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Thursday, April 24, 2014

THE REEL REALS: Shirley MacLaine

Shirley MacLaine

On this, Shirley MacLaine's Birthday, it only seems appropriate to celebrate the great lady. And she is great. She's fab'. She's talented. Mostly, she's fun. Shirley's great allure as an actress is her immediate accessibility. She is a down to earth and open woman whose sincere presence and authentic approachability makes her more of a chum than a movie star. In truth, one doesn't really equate her with the grand glamour of the typical Hollywood goddess, and this certainly isn't because her effect is any less profound. It's because she wouldn't want it that way. Even in her characterizations, she cuts through all the BS and the posturing and gets to the meat of the matter, whether to do so she has to paint herself as a clown, a crab apple, a vulnerable child-woman, or simply a breath of fresh air. You can't help but fall in love with her. A member of the original Rat Pack, and a woman who was able to get Robert Mitchum to fall head over heels for her, she must have been doing something right.

I've always found Shirley's work much more fascinating than her actor/filmmaker brother's. What Warren Beatty was unable to totally strip off in terms of emotional exposure, Shirley did without effort. An intelligent and insightful actress, her smarts do not reveal themselves in pompous intellectualization but are rather insinuated through her actions and receptivity. Shirley openly indulges in her personal life in expeditions into a "higher plane" of consciousness and general existence, and this is evident in her work. Her accuracy in interpreting the world she sees around her is razor sharp, and indeed it hits you right in the heart when her gritty, earthy honesty is truly unleashed (Terms of Endearment, The Apartment). Like all the best actors and actresses, her craft is seamless. It effects you without showing its hand. Mostly, she is just enjoyable to watch, even in her dramas. There is a lightness to her spirit that elevates the viewer and provides a safe place in the theater, the living room, etc. When she's on screen, one can relax, sit back, and just let whatever brazenness or intensity is about to occur unfold, because what she gives occurs on the screen is delivered and shared through one of the most genuine of performers.

Shirley was (and is) a hard worker who earned her stripes on the stage, where she got her start as a dancer. When she filled in as an understudy for an indisposed Carol Haney in a production of "The Pajama Game," she was recruited by Hal B. Wallis and signed at Paramount, a little twist of fate that would change her life and reward her fierce persistence and devotion to her art. Her first picture was, in fact, with the notorious Alfred Hitchcock in the dark comedy The Trouble with Harry. Hitch was pleased to be working with a film acting novice, as Shirley's adaptability to his very specific directorial touches were unencumbered by the typically jaded experience of most stars. Her charisma was instant, as was her strange blend of innocence and ripe but natural sex appeal. Her reputation only grew as she showed that she was more than a pretty face, adding gravitas to her performances in The Apartment (as the jilted and suicidal lover), Some Came Running (as the "low-class" but adorable martyr), and The Children's Hour (as the deeply conflicted and unaware homosexual whose life is torn asunder by rumor).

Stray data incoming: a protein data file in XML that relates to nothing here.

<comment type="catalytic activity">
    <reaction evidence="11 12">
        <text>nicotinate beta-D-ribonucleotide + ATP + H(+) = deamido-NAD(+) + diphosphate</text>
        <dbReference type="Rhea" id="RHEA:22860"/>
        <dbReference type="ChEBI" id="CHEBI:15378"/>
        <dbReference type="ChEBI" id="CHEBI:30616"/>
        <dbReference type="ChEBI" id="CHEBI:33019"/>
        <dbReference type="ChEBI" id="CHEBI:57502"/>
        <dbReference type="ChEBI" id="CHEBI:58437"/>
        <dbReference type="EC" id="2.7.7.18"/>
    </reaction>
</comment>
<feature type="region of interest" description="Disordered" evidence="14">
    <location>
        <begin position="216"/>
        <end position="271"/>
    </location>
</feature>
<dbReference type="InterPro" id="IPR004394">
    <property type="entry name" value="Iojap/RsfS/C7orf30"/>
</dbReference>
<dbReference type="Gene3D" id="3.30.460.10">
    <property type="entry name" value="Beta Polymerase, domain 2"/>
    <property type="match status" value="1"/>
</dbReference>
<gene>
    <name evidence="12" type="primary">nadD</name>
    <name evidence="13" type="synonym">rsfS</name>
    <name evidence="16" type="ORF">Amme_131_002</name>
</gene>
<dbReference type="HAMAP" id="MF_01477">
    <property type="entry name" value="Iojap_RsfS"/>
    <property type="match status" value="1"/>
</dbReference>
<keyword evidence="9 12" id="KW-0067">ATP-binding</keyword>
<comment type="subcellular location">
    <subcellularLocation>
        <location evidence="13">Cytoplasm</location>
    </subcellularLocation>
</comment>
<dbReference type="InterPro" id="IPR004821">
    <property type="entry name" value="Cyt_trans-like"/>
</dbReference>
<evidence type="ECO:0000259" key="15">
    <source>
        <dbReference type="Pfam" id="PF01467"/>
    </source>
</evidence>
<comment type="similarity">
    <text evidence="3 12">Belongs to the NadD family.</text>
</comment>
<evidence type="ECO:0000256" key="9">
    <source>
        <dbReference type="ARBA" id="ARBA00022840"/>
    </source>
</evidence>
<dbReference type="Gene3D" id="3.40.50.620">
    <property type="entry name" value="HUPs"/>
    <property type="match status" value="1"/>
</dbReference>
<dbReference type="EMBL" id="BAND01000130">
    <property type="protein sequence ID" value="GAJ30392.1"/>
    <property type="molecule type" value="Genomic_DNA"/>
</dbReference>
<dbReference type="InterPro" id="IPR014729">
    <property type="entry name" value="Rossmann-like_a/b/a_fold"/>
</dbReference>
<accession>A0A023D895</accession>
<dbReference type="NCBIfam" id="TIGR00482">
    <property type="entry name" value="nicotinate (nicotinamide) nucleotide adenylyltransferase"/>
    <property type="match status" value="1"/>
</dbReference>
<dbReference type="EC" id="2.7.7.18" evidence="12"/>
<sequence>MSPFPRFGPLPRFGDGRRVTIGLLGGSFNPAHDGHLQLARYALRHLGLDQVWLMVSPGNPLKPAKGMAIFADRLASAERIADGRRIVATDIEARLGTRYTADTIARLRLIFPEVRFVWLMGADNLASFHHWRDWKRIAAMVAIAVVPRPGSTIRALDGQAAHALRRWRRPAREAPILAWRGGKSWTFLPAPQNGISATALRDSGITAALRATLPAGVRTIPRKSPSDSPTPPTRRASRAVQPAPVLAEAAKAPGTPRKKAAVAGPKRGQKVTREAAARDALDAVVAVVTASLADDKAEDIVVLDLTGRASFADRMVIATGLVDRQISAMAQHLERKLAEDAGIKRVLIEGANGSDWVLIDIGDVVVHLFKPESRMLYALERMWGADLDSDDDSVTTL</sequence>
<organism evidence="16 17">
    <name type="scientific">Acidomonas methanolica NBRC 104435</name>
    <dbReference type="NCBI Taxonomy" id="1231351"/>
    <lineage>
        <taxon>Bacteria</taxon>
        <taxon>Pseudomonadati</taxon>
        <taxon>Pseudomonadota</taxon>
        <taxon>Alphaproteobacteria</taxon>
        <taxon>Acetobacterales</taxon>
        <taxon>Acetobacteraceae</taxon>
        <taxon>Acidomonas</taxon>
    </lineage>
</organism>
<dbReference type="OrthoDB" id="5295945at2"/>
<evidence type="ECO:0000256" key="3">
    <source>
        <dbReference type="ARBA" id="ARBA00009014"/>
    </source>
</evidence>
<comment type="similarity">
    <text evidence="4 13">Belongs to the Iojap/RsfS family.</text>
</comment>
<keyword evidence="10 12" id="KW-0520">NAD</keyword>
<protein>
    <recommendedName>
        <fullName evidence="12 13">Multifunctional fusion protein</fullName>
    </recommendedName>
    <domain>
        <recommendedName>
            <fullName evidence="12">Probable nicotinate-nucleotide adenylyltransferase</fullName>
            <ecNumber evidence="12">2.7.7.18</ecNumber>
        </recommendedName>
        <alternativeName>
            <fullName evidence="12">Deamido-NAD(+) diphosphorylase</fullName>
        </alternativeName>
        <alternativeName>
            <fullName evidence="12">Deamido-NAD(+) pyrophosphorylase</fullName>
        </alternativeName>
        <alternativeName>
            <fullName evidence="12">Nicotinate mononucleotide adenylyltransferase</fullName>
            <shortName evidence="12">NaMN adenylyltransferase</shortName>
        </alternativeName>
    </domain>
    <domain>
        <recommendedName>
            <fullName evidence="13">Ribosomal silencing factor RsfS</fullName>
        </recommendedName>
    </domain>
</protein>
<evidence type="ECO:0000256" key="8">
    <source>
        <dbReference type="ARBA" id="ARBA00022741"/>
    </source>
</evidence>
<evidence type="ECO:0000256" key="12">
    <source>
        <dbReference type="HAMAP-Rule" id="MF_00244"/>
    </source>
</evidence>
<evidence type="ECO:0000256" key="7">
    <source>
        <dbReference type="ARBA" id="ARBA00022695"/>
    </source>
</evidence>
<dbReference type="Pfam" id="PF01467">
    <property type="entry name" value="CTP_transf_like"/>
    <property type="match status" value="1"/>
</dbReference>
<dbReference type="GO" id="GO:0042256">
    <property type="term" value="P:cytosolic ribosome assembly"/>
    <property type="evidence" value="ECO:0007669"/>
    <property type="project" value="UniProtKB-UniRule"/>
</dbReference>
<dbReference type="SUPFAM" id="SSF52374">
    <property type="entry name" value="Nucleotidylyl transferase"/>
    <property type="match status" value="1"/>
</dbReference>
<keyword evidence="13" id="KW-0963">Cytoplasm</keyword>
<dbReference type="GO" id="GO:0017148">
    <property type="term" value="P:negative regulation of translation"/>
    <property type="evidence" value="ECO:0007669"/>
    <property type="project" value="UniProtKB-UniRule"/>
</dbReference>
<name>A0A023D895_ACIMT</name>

Shirley had a gift for tragedy, which she often revealed through her comedy. Her heroines were never simple, one-level ladies. Even her big musical triumph Sweet Charity revealed this as she created a woman from the wrong side of the tracks with a heart of gold. She exposed a deep hurt that was combatted by courage, in this and all of her films. As she matured, so too did her work, and her abilities as a character actress were more fully realized as she entered the 1970s-- Two Mules for Sister Sarah, The Turning Point, Being There, Steel Magnolias, Postcards from the Edge, etc, etc, etc. The result of her compelling work has been a legacy of artistic integrity and resounding industry (and public) respect. The woman is still going strong, committed to telling stories, embracing life, and sharing the beauty of it through her performances.

Yes, I'm a fan. She's the bees knees. (Also has an awesome birthday. Just sayin').

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